By Dr. Amy Plankenhorn
We’ve all seen the pictures – it’s Christmas morning, and Mom or Dad brings an adorable puppy wearing a red bow into the room. The kids are delighted! The puppy is delighted! Mom and Dad high-five because this was the Best Christmas Ever!
Well, maybe it was, but maybe not. Giving a pet as a surprise gift can work out fine, but there are some important factors to take into consideration:
1) Does the recipient have the time, energy and finances to be able to care for the pet appropriately? Kids may pledge to care for a new dog, but who will train that puppy when they go back to school? Your elderly mother may not be able to deal with an energetic kitten who could live 15-20 years. The recipient must be able to afford veterinary care, food, training, grooming, and all of the other expenses involved throughout a pet’s life.
2) Is the new pet a good fit for the recipient and the family? There are a lot of factors that go into choosing a pet. Size, energy level, exercise needs, grooming, and owner allergies are all important. Behavioral factors such as the ability to get along with other dogs or cats, play styles, and social interactions with people are harder to judge. And let’s face it – while arranged marriages work for some people, most of us would rather choose who we are going to spend every day with for the next 1-2 decades.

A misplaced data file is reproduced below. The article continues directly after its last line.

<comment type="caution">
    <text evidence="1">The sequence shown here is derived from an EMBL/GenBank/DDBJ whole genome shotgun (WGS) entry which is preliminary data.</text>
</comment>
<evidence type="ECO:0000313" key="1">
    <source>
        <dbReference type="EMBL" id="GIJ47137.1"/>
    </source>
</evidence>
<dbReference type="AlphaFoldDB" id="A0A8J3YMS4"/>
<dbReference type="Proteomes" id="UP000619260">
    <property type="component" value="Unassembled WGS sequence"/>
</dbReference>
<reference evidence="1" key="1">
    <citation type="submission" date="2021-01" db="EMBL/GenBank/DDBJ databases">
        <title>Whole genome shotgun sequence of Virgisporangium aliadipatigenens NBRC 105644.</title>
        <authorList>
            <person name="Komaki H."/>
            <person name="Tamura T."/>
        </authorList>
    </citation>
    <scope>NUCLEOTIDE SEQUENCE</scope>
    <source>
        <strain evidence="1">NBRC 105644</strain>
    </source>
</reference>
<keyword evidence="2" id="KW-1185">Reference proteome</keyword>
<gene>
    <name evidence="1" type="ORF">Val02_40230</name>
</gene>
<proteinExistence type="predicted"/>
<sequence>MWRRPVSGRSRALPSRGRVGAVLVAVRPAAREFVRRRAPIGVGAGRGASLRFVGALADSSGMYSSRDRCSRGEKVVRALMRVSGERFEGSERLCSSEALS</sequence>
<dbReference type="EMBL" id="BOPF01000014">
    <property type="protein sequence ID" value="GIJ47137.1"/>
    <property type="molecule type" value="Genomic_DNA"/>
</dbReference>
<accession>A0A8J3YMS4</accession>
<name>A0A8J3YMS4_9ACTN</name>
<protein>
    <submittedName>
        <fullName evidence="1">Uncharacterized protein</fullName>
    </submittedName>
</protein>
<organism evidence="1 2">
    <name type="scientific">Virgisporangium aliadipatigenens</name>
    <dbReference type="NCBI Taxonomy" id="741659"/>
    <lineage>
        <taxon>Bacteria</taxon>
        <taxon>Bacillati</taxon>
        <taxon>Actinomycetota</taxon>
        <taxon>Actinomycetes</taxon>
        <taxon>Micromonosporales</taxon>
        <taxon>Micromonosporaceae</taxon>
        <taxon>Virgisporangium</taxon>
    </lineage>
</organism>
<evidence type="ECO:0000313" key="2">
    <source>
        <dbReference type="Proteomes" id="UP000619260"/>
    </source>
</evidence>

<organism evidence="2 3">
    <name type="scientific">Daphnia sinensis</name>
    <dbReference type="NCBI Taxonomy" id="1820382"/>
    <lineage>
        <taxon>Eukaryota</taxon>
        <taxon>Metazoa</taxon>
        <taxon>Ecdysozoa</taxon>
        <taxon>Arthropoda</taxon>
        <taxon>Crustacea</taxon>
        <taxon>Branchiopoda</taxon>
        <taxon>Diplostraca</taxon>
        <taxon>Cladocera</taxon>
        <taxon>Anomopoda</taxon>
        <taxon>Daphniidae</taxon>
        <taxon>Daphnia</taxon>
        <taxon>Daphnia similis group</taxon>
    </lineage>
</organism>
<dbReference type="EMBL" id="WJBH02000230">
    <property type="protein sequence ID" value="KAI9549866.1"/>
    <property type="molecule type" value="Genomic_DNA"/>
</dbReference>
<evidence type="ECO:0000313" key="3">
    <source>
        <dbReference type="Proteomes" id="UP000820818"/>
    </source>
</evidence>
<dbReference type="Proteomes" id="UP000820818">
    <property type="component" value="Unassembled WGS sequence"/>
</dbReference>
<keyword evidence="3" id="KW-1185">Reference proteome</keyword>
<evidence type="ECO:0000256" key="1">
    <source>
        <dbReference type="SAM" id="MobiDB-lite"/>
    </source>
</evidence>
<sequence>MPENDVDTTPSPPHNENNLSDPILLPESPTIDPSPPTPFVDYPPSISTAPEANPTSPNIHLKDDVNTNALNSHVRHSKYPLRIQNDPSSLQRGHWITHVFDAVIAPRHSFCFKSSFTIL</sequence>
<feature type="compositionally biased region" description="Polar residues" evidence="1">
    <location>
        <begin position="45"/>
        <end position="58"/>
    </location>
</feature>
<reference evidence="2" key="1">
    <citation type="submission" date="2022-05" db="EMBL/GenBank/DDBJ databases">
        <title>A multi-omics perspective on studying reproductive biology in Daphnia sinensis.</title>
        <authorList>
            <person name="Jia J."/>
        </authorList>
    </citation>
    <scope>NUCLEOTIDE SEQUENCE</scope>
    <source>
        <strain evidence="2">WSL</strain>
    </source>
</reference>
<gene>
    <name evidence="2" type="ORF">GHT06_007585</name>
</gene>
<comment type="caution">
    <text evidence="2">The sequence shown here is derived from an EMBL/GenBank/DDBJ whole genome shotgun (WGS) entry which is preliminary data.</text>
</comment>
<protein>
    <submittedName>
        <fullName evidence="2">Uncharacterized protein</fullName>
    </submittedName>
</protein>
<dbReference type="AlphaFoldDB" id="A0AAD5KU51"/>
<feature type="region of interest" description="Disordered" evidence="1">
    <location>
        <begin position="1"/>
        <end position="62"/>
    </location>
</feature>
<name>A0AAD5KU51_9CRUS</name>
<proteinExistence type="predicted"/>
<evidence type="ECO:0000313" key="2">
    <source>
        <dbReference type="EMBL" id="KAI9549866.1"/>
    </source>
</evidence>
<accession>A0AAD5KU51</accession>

3) Some people don’t want a pet, or aren’t ready for one right away. I’ve seen this happen on more than one occasion. Well-meaning family members surprise someone with a pet that they really didn’t want. Now this person has the dilemma of keeping the pet they weren’t ready for, trying to find him another home, or taking him to the shelter.
Pets can still be great gifts if you eliminate the element of surprise. Give a “gift card” good for a shelter adoption fee, or a gift card to a pet supply retailer. Arrange a family outing for everyone to choose and meet the new addition, whether from a shelter or a breeder. Ideally, plan to bring the new pet into your home at a calmer time, especially if your home is chaotic and full of people during the holiday season. Not only does this reduce your stress and distraction level, but more importantly, it reduces fear and stress to the new pet. Stressed pets exhibit more unwanted behaviors, which reduces the chance of a successful introduction into the family.
Let’s take another look at the picture – it’s Christmas morning, and the kids find a mysterious package with a big red bow. They open it, and find a leash, food and water bowls, and a note promising a visit to the Asheville Humane Society or Brother Wolf to pick out a new puppy. The kids are delighted! Mom and Dad high-five, because it’s the Best Christmas Ever!